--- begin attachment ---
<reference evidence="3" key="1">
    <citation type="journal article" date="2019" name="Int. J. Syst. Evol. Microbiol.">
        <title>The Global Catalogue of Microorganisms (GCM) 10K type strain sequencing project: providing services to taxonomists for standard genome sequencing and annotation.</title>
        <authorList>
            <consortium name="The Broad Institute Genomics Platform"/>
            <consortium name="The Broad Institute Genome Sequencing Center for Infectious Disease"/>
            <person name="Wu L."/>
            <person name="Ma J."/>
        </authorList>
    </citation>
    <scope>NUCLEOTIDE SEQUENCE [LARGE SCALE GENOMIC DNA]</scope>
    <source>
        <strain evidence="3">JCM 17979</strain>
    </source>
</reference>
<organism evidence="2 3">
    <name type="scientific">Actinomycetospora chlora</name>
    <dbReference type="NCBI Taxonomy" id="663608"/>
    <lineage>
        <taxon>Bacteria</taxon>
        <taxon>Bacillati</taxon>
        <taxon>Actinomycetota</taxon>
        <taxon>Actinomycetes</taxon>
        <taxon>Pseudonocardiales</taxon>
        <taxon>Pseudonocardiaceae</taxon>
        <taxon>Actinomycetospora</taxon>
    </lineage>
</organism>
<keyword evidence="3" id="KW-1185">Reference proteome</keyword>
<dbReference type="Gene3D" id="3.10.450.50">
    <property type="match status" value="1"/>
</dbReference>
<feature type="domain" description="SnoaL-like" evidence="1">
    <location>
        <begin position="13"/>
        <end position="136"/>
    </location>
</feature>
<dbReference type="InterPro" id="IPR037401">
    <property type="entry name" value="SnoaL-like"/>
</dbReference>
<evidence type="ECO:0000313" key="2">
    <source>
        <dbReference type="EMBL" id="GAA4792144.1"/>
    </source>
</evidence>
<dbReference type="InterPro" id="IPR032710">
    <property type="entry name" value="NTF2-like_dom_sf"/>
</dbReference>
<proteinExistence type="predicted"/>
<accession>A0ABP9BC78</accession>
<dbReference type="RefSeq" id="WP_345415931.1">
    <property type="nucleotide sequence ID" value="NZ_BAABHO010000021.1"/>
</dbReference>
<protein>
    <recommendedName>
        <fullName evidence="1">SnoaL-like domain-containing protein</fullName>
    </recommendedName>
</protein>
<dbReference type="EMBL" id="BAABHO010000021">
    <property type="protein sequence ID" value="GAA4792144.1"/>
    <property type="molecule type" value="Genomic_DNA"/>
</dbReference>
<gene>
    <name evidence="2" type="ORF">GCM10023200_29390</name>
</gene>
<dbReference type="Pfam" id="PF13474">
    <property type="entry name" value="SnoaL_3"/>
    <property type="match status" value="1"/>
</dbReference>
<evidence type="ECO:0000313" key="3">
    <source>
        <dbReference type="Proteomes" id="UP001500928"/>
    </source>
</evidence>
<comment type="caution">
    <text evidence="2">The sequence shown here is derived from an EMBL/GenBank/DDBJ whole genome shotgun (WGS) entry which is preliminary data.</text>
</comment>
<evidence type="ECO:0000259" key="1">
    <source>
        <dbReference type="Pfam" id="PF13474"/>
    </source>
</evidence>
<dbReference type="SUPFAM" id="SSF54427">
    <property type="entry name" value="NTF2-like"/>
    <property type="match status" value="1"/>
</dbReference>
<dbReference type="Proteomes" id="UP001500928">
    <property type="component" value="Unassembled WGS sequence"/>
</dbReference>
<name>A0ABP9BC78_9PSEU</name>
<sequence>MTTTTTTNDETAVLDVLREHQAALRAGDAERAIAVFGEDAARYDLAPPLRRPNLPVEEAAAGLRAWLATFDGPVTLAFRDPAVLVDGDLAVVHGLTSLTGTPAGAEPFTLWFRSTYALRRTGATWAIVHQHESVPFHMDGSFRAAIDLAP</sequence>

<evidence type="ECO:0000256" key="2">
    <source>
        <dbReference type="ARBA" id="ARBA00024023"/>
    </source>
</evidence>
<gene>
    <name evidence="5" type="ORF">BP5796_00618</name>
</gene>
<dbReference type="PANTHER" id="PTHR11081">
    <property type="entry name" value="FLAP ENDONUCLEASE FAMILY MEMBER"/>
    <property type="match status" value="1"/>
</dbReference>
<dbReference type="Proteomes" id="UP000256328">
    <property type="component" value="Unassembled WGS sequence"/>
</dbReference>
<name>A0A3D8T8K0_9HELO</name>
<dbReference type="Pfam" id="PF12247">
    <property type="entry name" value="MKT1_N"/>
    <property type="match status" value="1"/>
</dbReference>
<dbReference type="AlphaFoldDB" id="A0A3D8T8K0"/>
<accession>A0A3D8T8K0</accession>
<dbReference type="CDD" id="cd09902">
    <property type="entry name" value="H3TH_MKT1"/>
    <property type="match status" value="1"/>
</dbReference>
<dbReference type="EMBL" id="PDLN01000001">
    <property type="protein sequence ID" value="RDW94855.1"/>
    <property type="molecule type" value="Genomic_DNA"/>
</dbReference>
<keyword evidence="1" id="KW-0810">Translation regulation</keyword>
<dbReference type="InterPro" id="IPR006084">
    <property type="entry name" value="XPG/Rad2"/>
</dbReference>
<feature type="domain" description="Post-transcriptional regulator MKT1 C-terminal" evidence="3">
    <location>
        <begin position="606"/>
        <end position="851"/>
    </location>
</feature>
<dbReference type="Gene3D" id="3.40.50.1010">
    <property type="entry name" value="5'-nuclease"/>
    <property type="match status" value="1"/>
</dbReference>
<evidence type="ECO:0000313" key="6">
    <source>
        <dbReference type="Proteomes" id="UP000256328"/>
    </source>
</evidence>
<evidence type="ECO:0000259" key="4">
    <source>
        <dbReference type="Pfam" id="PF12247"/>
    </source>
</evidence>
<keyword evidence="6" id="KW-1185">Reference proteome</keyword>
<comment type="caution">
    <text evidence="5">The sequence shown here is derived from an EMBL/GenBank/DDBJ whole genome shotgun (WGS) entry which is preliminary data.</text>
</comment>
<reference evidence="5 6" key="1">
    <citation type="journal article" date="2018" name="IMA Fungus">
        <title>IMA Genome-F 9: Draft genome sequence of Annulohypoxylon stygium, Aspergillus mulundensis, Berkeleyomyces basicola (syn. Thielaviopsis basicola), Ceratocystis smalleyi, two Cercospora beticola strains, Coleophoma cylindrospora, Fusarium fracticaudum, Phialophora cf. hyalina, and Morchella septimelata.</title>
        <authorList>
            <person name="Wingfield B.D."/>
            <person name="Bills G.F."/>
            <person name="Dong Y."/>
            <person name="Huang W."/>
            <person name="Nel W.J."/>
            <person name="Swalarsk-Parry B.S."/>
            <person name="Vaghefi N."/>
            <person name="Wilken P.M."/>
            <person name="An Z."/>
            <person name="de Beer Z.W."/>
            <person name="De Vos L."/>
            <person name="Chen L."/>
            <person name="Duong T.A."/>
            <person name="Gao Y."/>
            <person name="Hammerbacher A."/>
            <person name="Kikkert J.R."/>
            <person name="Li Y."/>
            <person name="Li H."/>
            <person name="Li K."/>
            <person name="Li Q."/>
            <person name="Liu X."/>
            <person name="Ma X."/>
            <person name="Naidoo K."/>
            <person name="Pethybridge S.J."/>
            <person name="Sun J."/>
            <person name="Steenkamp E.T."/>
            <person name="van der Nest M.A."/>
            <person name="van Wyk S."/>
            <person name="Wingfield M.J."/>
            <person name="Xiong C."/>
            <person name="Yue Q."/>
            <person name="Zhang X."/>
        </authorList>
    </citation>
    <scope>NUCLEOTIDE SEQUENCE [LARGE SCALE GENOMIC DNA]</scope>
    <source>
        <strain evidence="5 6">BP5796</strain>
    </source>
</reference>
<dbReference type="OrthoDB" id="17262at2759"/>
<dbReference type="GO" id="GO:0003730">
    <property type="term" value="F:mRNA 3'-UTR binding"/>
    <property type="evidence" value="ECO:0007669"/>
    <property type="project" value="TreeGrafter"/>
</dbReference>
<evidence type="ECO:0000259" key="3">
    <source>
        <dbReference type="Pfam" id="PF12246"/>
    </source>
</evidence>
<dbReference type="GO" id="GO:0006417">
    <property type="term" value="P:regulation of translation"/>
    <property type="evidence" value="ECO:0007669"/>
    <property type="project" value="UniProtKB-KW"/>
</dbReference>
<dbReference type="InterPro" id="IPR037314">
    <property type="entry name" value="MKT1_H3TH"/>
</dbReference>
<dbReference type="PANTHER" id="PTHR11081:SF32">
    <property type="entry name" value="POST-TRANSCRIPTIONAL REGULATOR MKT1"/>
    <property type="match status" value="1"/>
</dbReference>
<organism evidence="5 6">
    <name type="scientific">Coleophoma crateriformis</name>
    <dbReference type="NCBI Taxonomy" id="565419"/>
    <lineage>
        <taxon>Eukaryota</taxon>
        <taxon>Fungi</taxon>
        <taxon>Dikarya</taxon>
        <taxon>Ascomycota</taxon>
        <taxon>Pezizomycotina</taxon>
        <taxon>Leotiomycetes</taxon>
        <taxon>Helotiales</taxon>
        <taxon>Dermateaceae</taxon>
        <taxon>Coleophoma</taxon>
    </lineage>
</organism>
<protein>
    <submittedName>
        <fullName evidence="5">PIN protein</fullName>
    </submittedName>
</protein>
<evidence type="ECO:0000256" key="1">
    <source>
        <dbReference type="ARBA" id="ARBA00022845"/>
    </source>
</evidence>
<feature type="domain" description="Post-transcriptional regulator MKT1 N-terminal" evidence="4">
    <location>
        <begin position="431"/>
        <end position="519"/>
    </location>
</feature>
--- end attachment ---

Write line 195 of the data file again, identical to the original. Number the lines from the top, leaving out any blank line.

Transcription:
<dbReference type="GO" id="GO:0003730">